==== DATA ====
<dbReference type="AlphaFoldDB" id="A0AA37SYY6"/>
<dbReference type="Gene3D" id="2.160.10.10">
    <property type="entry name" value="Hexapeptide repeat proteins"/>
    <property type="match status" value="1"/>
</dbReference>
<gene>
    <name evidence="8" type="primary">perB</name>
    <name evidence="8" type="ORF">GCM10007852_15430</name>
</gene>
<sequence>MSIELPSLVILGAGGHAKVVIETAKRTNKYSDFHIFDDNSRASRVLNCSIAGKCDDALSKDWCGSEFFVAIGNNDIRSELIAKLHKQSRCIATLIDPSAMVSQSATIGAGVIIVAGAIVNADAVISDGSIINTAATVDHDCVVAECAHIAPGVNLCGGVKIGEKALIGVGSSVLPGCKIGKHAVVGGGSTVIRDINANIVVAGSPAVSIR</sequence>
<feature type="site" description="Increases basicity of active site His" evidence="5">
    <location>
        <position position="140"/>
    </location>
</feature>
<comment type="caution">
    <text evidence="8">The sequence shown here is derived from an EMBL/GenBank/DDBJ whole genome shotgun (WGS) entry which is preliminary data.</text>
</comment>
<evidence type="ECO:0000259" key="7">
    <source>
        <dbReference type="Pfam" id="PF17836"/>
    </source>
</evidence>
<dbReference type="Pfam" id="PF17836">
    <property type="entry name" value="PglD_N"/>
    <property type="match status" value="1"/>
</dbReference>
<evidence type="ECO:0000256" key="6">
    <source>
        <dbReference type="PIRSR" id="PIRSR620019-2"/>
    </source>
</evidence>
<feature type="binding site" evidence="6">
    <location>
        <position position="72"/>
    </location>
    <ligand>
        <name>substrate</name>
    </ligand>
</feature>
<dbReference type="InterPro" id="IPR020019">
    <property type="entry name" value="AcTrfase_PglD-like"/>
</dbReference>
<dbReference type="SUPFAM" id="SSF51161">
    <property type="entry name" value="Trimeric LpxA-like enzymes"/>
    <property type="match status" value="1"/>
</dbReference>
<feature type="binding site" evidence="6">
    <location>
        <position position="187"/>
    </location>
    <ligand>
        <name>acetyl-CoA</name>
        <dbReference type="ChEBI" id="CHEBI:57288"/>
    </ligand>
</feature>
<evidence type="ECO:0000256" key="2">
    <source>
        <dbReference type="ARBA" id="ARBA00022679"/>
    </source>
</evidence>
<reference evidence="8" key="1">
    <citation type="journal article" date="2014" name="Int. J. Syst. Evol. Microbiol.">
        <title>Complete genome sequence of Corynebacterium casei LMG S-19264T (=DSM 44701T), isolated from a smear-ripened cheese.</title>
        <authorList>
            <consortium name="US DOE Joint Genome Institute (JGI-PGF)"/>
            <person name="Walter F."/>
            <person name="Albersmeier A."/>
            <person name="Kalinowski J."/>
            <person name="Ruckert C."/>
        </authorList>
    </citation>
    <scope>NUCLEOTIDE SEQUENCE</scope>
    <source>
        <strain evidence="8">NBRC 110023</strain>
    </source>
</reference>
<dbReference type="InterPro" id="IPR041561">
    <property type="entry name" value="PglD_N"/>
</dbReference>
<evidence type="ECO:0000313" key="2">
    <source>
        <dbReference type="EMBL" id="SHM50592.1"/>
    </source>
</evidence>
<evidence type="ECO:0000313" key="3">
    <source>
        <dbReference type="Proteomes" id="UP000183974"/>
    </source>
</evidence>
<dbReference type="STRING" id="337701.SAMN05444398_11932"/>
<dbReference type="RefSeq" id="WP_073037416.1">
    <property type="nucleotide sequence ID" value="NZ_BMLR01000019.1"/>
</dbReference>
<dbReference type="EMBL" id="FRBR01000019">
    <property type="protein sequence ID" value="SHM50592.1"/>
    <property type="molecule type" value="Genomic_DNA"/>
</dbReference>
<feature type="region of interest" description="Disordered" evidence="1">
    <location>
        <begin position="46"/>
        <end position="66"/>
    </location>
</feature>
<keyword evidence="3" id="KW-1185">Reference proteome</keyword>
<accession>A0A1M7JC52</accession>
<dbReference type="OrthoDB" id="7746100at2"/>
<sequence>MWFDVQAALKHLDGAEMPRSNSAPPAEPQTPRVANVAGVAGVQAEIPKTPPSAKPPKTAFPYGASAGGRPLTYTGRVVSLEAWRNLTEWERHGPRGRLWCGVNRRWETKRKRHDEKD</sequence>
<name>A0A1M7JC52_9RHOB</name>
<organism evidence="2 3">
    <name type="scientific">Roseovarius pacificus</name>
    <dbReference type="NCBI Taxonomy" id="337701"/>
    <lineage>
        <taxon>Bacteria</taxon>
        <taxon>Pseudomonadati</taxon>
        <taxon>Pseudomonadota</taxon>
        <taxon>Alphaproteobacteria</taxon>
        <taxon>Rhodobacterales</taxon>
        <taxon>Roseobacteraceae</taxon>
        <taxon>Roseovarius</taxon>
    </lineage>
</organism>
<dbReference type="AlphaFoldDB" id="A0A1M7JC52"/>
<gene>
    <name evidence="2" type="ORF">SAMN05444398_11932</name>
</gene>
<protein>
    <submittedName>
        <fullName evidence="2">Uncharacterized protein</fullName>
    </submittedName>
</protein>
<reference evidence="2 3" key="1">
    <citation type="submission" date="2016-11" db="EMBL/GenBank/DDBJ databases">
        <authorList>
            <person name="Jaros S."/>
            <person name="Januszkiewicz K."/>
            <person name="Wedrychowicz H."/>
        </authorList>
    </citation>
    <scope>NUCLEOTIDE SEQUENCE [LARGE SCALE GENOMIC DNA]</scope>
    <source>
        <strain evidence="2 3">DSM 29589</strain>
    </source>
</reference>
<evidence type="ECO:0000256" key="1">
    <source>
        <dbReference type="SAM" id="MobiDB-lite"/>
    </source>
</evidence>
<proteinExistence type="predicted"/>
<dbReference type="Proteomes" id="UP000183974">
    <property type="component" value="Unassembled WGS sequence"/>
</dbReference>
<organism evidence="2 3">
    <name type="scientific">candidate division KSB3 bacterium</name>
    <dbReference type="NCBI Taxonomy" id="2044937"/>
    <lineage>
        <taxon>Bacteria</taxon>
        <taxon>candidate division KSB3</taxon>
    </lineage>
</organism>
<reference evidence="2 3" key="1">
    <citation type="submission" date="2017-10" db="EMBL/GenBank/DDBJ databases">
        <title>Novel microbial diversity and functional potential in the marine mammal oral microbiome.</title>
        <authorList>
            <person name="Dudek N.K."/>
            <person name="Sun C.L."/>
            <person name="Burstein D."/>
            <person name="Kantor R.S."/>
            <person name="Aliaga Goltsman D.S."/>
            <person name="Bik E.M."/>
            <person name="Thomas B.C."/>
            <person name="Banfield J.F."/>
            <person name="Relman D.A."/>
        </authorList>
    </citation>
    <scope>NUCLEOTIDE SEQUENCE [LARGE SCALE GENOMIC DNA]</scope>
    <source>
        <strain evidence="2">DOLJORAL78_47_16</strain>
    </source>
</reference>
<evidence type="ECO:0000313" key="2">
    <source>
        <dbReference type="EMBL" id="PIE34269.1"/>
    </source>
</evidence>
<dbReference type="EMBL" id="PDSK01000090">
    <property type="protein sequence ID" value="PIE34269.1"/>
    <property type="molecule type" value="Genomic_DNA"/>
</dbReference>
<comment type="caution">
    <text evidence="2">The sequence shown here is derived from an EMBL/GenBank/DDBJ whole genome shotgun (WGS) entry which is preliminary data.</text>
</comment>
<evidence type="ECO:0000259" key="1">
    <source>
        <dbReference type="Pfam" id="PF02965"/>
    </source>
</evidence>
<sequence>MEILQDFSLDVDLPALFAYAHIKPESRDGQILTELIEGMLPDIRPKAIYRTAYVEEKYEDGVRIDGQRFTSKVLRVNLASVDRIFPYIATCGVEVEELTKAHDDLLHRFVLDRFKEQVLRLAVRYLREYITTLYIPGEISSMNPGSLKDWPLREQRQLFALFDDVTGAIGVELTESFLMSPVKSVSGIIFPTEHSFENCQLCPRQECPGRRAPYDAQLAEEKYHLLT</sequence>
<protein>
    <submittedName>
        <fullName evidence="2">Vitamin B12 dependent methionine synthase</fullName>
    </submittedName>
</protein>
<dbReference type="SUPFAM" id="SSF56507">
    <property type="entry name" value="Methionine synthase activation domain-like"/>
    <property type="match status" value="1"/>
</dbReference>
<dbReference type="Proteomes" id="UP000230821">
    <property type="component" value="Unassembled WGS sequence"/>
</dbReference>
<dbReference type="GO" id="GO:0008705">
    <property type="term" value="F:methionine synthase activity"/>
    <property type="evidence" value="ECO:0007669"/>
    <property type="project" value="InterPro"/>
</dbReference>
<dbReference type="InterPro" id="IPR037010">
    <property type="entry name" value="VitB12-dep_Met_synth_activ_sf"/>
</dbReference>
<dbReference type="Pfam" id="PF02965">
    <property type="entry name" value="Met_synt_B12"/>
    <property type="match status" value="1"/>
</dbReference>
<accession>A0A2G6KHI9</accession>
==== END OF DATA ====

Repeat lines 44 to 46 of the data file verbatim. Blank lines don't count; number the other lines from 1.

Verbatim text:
<dbReference type="SUPFAM" id="SSF51161">
    <property type="entry name" value="Trimeric LpxA-like enzymes"/>
    <property type="match status" value="1"/>